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Healthy Holiday: 5 Holiday Eating Dilemmas, Solved

Have a dietary restriction? Celebrate stress-free with these smart feasting strategies.

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By Amy Capetta

During the holidays, no one should have to forgo their everyday eating plan—and possibly sacrifice their health—for a meal. The truth is, many of us have specific food preferences, and whether our way of eating is for medical or personal reasons, there’s no reason we can’t enjoy appetizing holiday entrées and desserts that complement our lifestyle.

Read on for a few fuss-free meal modifications for five common groups of eaters.

YOU HAVE TYPE 2 DIABETES

2 / 6 YOU HAVE TYPE 2 DIABETES

There’s no need to worry about skyrocketing blood glucose levels, along with unwanted weight gain, this holiday season. For example, popular dishes like beef tenderloin can be enjoyed with a smaller side of potatoes made partly with pureed cauliflower. Instead of traditional macaroni and cheese, opt for a lower-carb pasta—perhaps made from chickpeas or protein-rich quinoa—with reduced-fat cheese and fat-free evaporated milk. If you and your family indulge in the Feast of the Seven Fishes on Christmas Eve, add a heart-healthy fish to the mix, such as salmon, cod or halibut. Also, casseroles and roasted veggies can be livened up with a topping of breadcrumbs made from crushed fiber cereal.

Got a sweet tooth? Go for sugar-free desserts, such as pudding and Jell-O. Top fruit with whipped cream and warm up with a cup of sugar-free hot cocoa. And if a recipe for baked goods calls for oil, replace it with applesauce and buttermilk.

YOU’RE GLUTEN-FREE

3 / 6 YOU’RE GLUTEN-FREE

Whether you’re following a gluten-free eating plan due to celiac disease or a gluten sensitivity, the supermarket shelves are stocked with plenty of flour substitutes.

Fried or baked chicken can be coated with gluten-free all-purpose flour mix, which can be made from a blend of millet flour, rice flour, potato starch, garbanzo bean flour and/or sorghum flour, as well as others. Puffed brown rice can serve as breadcrumbs. Gravy for meat dishes can be thickened by using either corn starch, potato starch or arrowroot. And many companies make gluten-free pasta (including lasagna) which can be mixed with other pasta substitutes, like spaghetti squash.

And flours made from almond meal, coconut, pea or soy work well for baking breads, cookies, muffins and cakes.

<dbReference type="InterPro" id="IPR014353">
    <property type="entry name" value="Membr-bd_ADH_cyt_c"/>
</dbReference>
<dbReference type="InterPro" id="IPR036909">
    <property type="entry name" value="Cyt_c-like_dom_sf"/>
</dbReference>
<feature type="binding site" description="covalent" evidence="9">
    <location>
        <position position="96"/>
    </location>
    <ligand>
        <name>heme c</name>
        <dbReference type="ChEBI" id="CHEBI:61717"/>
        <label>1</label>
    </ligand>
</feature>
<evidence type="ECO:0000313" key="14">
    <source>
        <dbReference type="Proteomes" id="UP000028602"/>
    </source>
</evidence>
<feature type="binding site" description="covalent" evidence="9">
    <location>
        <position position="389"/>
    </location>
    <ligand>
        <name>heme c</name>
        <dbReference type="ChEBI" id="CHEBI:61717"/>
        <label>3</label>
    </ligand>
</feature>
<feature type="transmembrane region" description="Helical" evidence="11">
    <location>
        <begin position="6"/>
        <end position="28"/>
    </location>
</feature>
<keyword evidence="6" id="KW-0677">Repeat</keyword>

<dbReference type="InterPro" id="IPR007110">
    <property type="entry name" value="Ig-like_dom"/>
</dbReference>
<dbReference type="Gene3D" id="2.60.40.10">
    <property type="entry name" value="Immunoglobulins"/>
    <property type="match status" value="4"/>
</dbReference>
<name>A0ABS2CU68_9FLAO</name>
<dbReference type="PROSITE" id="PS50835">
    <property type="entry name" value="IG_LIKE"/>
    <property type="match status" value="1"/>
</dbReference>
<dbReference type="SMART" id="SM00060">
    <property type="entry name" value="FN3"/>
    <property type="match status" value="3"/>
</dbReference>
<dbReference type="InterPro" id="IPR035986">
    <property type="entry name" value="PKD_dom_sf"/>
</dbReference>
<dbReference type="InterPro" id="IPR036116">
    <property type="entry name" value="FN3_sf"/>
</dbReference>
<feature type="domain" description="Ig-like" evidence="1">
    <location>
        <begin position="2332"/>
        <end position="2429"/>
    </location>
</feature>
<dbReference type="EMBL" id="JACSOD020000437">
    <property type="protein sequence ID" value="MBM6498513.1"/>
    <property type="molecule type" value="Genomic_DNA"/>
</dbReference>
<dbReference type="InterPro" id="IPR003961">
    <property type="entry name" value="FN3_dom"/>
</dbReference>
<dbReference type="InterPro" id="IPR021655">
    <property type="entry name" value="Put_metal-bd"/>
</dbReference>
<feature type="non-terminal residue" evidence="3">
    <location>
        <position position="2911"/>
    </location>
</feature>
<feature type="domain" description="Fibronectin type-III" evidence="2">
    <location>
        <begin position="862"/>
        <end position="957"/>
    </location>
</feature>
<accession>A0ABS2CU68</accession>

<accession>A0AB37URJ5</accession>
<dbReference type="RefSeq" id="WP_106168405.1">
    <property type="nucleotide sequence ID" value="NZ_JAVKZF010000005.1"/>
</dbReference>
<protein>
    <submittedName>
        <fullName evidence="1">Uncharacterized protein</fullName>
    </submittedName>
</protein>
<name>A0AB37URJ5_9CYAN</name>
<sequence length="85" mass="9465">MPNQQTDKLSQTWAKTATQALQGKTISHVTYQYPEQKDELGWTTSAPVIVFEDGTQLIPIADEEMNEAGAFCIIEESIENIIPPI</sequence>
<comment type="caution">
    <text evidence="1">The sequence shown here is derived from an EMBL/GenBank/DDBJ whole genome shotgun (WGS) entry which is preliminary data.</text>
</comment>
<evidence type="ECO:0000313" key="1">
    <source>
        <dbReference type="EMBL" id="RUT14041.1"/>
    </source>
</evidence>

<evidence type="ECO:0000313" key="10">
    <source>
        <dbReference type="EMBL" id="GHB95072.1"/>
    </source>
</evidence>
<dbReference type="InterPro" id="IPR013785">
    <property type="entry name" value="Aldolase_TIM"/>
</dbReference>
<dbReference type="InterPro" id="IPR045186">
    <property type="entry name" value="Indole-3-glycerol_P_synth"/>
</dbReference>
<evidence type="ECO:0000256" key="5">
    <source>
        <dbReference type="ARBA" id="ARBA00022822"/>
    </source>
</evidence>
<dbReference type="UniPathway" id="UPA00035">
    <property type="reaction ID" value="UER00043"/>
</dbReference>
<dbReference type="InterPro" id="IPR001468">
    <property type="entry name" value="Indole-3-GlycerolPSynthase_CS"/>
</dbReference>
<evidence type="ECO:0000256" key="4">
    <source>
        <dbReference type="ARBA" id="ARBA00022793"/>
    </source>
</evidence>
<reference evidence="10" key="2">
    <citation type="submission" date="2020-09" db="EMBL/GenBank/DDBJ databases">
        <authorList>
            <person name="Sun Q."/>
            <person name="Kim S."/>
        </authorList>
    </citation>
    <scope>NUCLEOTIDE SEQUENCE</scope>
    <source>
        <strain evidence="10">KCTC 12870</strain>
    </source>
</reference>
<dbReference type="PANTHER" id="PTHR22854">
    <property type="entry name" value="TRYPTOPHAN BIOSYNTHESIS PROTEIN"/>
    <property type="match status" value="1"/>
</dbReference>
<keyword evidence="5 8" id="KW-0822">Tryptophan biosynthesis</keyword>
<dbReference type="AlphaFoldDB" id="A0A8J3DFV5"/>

YOU HAVE HIGH CHOLESTEROL

4 / 6 YOU HAVE HIGH CHOLESTEROL

Modifying recipes with lower-fat and lower-calorie foods will make your heart happy this holiday season. Snack on appetizers with either breadsticks, whole-grain crackers or low-sodium saltine or soda crackers. Regular beef, which is the main ingredient in meatloaf, can be swapped for either lean beef or ground turkey. Italian dishes can be made with low-fat mozzarella or part-skim ricotta, and you can drizzle your salad with a homemade dressing made from lemon juice and wine vinegar.

Choose a lighter dessert. The American Heart Association recommends angel food cake, or cookies and pies made with unsaturated oil or soft margarines, egg whites or egg substitutes and fat-free milk. Ice cream lovers can satisfy their craving with sorbet, sherbet or low-fat frozen yogurt.

YOU’RE VEGAN OR VEGETARIAN

5 / 6 YOU’RE VEGAN OR VEGETARIAN

Contrary to popular belief, animal products are not necessary for creating mouthwatering holiday dishes. Hearty soups can be made with vegetable broth instead of chicken or beef broth, nuts or beans can take the place of meat in stuffing and stews, and portobello mushrooms can be used as an alternative in beef dishes like Beef Wellington. If a recipe calls for eggs—depending on the dish—substitute with an egg replacement, applesauce or 1/4 cup of pureed tofu for each egg.  

And yes, vegans can enjoy desserts, too! Coconut oil or vegan margarine may be substituted for butter, and almond milk, soy milk and coconut milk can be an alternative for cow’s milk. 

YOU’RE DAIRY-FREE

6 / 6 YOU’RE DAIRY-FREE

If you’re allergic to dairy, lactose intolerant or have stopped consuming cow’s milk in order to add more plant-based foods into your diet, the options are endless. Focus on hearty dips made from pureed sweet peas and ground, cooked chickpeas—like hummus. Oat milk or rice milk serve as flavorful alternatives in creamy soups, sauces and mashed potatoes, and a combination of almond milk, flour, oil, vinegar and nutritional yeast can produce “ricotta cheese” within minutes for lasagna. Cacao butter, cocoa butter, coconut butter and almond butter—as well as dairy-free margarine—are tasty alternatives for baking, while coconut milk (the full-fat version) can take the place of heavy cream in desserts.

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